• Interest rates become a market metric of the quality of secondary-school preparation and university education
    • Incentive to universities to make educations relevant impacts at time of enrollment rather than generations later
slide34

Education as an Export

Higher education is a significant U.S. export

US exports of higher education increased from $3.5 billion in 1986 to $12.8 billion in 2002.

 Annual growth rate of 8.4%.

slide35

Education as an Export

Foreign students studying in the U.S. contributed $13 billion to the U.S. economy in 2002. Education is the fourth largest source of net exports in the U.S.

Source: International Trade Association, 2003, National Center for Policy Analysis, 2001, Bureau of Economic Analysis, 2003.

slide36

Education as an Export

Education is one of only six categories that has exhibited net export growth over the past fifteen years.

Source: International Trade Association, 2003, National Center for Policy Analysis, 2001, Bureau of Economic Analysis, 2003.

slide37

Some Pending Legislation

  • Pending legislation falls (roughly) into three groups:
  • Legislation to control tuition or tuition growth.
  • 2. Legislation to provide tuition tax incentives.
  • 3. Legislation to provide tuition loan forgiveness.
slide38

Unintended Consequences of Price/Growth Controls

 Colleges quote a “sticker price” and then discount from that price on the basis of student need and academic strength.

 Colleges use tuition discounting to transfer tuition costs from less needy to more needy students.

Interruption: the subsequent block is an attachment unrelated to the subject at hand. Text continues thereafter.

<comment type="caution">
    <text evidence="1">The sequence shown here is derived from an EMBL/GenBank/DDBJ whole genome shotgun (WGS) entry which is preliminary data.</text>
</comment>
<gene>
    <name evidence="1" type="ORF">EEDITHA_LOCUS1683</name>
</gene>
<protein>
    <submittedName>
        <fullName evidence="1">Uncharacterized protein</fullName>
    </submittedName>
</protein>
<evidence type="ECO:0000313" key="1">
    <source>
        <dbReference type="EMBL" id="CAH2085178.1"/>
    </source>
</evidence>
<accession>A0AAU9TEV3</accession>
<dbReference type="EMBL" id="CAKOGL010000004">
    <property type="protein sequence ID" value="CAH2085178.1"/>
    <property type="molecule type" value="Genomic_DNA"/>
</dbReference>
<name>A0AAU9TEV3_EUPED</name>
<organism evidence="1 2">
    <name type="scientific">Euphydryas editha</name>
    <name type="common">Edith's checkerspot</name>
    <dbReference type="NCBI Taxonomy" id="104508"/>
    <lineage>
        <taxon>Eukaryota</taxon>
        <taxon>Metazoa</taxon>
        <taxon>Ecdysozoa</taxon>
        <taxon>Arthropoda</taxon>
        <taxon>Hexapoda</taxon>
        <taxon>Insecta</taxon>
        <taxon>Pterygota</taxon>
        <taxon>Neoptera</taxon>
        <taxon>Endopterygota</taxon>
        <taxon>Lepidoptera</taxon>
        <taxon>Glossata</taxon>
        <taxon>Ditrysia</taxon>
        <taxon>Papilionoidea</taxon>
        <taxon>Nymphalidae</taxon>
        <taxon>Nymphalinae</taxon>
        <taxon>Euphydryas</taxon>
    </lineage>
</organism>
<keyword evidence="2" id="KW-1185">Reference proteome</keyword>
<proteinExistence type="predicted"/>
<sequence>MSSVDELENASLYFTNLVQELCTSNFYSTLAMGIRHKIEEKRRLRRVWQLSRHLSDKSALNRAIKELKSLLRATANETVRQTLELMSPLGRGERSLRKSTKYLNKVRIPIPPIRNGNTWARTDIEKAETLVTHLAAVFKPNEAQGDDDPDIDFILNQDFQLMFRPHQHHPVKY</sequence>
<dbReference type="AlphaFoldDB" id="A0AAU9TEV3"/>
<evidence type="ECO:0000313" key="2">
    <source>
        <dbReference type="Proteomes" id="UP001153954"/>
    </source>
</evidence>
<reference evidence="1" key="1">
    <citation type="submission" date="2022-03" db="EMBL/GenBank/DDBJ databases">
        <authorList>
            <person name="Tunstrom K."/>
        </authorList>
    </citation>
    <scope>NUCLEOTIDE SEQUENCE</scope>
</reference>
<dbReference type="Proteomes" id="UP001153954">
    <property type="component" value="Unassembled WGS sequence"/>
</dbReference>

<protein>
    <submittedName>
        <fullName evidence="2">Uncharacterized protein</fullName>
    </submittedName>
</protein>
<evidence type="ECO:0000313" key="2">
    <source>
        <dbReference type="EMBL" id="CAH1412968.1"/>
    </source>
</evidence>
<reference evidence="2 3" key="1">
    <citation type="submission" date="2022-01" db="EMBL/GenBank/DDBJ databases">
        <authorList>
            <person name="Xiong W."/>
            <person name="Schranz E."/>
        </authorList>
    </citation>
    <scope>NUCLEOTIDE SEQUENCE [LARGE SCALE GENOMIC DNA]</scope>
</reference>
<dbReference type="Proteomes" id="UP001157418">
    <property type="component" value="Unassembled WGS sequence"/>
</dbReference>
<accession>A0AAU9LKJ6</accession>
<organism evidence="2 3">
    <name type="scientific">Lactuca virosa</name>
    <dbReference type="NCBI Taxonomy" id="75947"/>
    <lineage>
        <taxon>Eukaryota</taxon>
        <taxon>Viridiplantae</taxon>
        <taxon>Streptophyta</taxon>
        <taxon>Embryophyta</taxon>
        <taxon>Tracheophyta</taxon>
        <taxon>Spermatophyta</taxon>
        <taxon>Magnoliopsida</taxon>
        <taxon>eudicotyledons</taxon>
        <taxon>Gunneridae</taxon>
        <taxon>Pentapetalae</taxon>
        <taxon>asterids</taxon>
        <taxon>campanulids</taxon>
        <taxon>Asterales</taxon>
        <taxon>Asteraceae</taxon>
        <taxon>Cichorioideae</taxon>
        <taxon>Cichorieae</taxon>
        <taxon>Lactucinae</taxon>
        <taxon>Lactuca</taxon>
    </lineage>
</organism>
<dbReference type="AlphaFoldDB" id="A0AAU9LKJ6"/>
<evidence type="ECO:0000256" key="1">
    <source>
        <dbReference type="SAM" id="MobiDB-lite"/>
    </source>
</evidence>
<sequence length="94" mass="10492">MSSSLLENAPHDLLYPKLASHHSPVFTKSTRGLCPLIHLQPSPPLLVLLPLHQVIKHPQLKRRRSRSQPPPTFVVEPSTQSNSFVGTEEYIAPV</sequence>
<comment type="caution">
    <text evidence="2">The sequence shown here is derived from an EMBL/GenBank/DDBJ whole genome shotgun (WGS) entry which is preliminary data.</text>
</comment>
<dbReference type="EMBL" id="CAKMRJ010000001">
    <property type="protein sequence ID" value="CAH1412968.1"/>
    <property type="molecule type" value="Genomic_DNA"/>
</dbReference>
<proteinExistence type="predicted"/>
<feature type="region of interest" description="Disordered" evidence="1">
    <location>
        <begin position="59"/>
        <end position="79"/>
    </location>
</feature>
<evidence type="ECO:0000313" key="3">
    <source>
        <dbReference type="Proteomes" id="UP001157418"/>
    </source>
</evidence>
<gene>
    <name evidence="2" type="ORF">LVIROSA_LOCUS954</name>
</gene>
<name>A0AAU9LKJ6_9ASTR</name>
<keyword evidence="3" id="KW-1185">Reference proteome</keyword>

Unintended consequence: Price/growth controls will prevent the transfer of tuition costs from less needy to more needy students.

Unintended consequence: Price/growth controls will result in fewer needy students attending college.

slide39

Unintended Consequences of Price/Growth Controls

 Dollars foreign students spend in the U.S. on education and living are part of U.S. exports.

Unintended consequence: Price/growth controls will slow U.S. education exports resulting in a worsening of the trade deficit.

Unintended consequence: Price/growth controls will prevent the transfer of tuition costs from American to foreign students (via tuition discounting), benefiting foreign students at the expense of American students.

slide40

Unintended Consequences of Tax Incentives

  •  Needy students’ families pay relatively little income tax.
  • Wealthy students’ families pay no Social Security tax (at the margin).

Unintended Consequence: Making tuition payments free of Federal/State taxes, but not Social Security tax, benefits families of wealthy students and has little effect on families of needy students.

slide41

Unintended Consequences of Loan Forgiveness

 Proposed legislation allows loan forgiveness for students entering select career fields: public service, teaching, early childhood education, nursing, child welfare, nutrition.

Unintended Consequence: Encourages more students to enter these select fields. Wages in those fields will decline.

Unintended Consequence: As wages decline in the select fields, the most talented workers will leave for less crowded fields resulting in a decline in the average quality of workers in the select fields.

slide42

Economic Impact of Higher Education – Understanding the Value of Higher Education

November 13-15, 2005

copies of this presentation can be found at

www.business.duq.edu/faculty/davies